Here are a few safety tips on what you and the kids need to know before you go:
- Know the rules of the ride; listen to verbal or recorded instructions.
- Observe all age, height, and weight restrictions. Know the safest riding position for the kids.
- Never seat a child on your lap, unless ride operators indicate it’s safe to do so.
- Securely latch seat belts, shoulder harness, and lap bars before the ride begins. Hold on to handrails; use grab bars.
- Keep hands, arms, legs, and feet inside the ride at all times. Do not ride with hands in the air. Secure loose hair, clothing, and belongings. Never stand up on a ride.
- Stay seated until the ride comes to a complete stop and you are instructed to exit.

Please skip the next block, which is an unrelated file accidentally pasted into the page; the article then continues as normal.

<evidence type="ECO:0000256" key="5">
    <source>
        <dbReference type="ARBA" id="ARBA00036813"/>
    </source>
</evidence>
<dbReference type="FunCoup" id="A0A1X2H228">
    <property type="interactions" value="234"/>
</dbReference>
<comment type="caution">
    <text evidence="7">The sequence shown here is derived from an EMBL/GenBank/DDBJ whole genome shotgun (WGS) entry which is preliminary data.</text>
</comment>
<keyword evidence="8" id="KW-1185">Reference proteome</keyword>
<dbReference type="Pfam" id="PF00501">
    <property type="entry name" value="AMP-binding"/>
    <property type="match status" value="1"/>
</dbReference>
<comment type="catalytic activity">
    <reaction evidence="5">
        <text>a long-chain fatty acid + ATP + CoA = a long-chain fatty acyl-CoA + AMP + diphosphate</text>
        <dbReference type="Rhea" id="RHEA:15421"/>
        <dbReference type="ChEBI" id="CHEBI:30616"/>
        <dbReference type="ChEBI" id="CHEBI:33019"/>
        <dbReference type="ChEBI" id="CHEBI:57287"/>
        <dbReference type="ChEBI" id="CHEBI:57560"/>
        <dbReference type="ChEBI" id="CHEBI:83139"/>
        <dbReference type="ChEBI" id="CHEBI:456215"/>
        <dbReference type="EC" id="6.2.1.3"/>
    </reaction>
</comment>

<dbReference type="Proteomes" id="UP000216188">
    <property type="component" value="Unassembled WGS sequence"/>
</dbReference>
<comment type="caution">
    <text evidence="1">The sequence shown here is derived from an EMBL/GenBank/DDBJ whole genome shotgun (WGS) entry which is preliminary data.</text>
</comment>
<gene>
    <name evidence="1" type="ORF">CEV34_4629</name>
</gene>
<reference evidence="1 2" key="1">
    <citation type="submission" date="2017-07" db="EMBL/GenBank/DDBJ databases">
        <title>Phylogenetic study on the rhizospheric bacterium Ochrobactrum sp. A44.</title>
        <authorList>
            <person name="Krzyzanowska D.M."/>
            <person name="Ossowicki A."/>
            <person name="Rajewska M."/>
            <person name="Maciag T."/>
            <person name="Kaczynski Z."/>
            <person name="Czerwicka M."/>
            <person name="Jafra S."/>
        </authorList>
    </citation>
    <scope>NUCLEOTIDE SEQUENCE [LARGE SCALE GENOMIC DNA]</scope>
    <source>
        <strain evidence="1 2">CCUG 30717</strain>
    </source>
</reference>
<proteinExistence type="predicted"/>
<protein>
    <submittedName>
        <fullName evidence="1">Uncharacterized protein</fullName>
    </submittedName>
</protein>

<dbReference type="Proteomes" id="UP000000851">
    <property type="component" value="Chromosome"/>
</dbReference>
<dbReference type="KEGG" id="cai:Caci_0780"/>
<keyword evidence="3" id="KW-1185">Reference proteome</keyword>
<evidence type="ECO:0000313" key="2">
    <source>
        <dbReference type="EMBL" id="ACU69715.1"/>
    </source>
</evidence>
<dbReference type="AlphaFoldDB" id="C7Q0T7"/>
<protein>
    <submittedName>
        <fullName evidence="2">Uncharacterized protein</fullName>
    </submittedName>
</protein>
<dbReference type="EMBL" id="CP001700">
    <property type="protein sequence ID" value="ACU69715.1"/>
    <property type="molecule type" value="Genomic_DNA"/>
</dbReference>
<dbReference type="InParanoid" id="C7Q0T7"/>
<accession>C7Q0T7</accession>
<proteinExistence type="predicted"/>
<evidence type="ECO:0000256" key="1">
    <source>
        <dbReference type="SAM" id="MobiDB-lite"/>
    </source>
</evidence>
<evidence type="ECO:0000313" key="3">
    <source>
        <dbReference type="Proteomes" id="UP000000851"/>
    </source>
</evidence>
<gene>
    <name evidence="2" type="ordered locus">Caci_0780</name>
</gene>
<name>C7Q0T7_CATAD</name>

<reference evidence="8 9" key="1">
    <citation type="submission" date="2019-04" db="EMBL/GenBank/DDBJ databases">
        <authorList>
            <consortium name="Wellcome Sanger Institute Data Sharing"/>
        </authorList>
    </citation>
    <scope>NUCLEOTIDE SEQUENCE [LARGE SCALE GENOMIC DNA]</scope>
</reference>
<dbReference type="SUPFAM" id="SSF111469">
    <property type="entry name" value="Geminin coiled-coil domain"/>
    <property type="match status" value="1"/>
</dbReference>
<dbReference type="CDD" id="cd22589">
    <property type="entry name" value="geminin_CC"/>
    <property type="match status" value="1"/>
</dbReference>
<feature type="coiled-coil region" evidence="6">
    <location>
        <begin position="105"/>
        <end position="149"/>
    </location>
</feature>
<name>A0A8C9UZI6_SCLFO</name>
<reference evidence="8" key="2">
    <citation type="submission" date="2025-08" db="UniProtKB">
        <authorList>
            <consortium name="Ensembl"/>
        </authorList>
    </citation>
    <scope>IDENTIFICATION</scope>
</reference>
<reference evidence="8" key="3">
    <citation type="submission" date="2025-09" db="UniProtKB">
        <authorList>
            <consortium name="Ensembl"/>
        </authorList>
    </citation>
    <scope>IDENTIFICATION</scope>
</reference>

- Patrons with heart conditions, pregnancy, or back/neck injuries should heed any warning signs posted.
- Report any unsafe behavior or conditions on a ride to a ride supervisor or manager immediately.
- Report injuries to a ride supervisor. They will assist the injured and report the injury to LARA.
LARA inspects amusement rides annually; however, operators are required to conduct daily inspections before operation according to manufacturer criteria, national standards, and state law. Michigan has one of the oldest amusement ride safety programs in the country, protecting consumers for 50 years; the first inspection was done in 1967.
Ten injuries were reported to LARA last year, compared to the estimated 50 million to 100 million rides taken in Michigan each year. The majority of amusement ride injuries result from the riders themselves and are preventable. Approximately 200 ride injuries have been reported to LARA over a 10-year period; the majority caused by the riders’ actions, and the remainder caused by ride operators, failures of the equipment, or a combination of both.